U.K. Economy May Face Contraction as Brexit Bites, Gieve Says

Carney and BOE Well Prepared for Brexit, Says Gieve
  • Former BOE Deputy Governor predicts drop in investment
  • Commercial property market may encounter ‘sharp hit’

Britain’s economy is likely to grind to a halt and may start contracting as businesses and shoppers react to the vote to leave the European Union, according to John Gieve, a former deputy governor of the Bank of England.

“I am expecting quite a sharp reduction in investment spending, a sharp hit to the commercial property market, probably a check to consumer spending, all of which could push us towards zero or below growth this year and the beginning of next,” the veteran of the 2008 financial crisis told Bloomberg Television on Tuesday.

Commercial-property companies have slumped after Standard Life Investments suspended trading in its 2.9 billion-pound ($3.8 billion) U.K. Real Estate fund on Monday as redemptions surged in the wake of the so-called Brexit vote. BOE Governor Mark Carney said before the referendum that a choice to leave might lead to a slump, and confidence of British executives has since plunged, according to a survey published on Tuesday.

“Their analysis before the vote was that it would have the impact of pushing us towards a recession and I don’t think he can prevent that,” Gieve said. “But next week, for example, if he was to announce a cut in interest rates and resumption of QE, if the government was to follow up George Osborne’s recent statement and actually increase spending a bit,” then “they are all available means to cushion the impact.”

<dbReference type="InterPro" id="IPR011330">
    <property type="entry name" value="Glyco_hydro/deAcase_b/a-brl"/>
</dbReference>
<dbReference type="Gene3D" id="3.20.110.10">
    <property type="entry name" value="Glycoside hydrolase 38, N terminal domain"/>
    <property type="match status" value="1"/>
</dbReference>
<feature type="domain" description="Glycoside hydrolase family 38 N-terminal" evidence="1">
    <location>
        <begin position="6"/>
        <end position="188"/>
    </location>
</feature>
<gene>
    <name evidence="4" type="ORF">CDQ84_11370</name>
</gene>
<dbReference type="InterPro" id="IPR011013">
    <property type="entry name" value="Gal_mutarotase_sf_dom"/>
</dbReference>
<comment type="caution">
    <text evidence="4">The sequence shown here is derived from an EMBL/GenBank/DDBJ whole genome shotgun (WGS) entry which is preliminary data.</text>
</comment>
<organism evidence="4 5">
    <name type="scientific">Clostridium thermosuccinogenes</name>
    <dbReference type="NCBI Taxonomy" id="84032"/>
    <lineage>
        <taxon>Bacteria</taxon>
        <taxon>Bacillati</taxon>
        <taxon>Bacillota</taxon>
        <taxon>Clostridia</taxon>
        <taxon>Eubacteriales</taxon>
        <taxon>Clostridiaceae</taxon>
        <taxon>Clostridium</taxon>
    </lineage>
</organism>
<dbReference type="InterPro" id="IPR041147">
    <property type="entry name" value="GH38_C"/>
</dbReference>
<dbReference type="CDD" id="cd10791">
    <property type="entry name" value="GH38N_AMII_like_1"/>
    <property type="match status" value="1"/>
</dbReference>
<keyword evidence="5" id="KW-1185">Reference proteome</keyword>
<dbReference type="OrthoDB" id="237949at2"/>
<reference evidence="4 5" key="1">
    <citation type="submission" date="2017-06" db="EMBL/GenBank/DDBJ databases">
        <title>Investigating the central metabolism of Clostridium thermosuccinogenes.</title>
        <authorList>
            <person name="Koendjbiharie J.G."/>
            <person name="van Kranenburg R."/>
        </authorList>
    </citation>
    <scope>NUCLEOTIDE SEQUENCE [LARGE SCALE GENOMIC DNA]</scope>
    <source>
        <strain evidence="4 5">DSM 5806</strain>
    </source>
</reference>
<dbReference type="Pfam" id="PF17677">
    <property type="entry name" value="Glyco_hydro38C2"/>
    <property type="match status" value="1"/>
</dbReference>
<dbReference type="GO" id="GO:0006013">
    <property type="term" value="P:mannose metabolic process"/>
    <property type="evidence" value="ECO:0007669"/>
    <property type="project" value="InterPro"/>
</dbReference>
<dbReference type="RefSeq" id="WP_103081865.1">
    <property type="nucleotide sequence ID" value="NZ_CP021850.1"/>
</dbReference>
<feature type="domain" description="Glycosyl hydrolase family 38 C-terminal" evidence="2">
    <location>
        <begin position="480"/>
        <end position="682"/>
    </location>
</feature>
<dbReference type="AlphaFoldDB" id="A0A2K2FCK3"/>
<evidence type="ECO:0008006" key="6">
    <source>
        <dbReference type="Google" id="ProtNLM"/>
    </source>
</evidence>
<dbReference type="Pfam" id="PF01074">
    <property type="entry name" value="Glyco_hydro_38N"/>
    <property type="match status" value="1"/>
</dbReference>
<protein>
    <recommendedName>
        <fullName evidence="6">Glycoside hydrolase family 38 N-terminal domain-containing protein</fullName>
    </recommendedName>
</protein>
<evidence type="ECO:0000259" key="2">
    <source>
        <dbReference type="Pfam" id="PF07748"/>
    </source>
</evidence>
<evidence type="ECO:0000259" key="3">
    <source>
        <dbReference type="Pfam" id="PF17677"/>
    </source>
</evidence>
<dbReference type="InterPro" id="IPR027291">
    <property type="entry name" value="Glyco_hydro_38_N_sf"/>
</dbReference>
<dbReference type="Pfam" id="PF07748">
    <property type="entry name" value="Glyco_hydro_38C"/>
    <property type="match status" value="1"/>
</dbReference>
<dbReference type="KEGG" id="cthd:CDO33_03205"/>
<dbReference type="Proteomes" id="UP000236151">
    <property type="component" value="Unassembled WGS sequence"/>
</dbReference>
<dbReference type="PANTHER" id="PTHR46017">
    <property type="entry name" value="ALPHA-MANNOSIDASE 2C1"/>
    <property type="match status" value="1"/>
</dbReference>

Free Trade

The former civil servant also predicted that the “long, drawn out process” of Britain renegotiating its relationship with the EU would lead to a reduction in free trade, which he said some economists had put as high as 3 to 5 percent over a period of years.

Gieve said the situation was “unprecedented” and “we simply don’t know” what the long-term impact will be.

“I think the focus from now is what’s the prospect for bank lending,” Gieve said. “Will this shock lead to a contraction of credit?”

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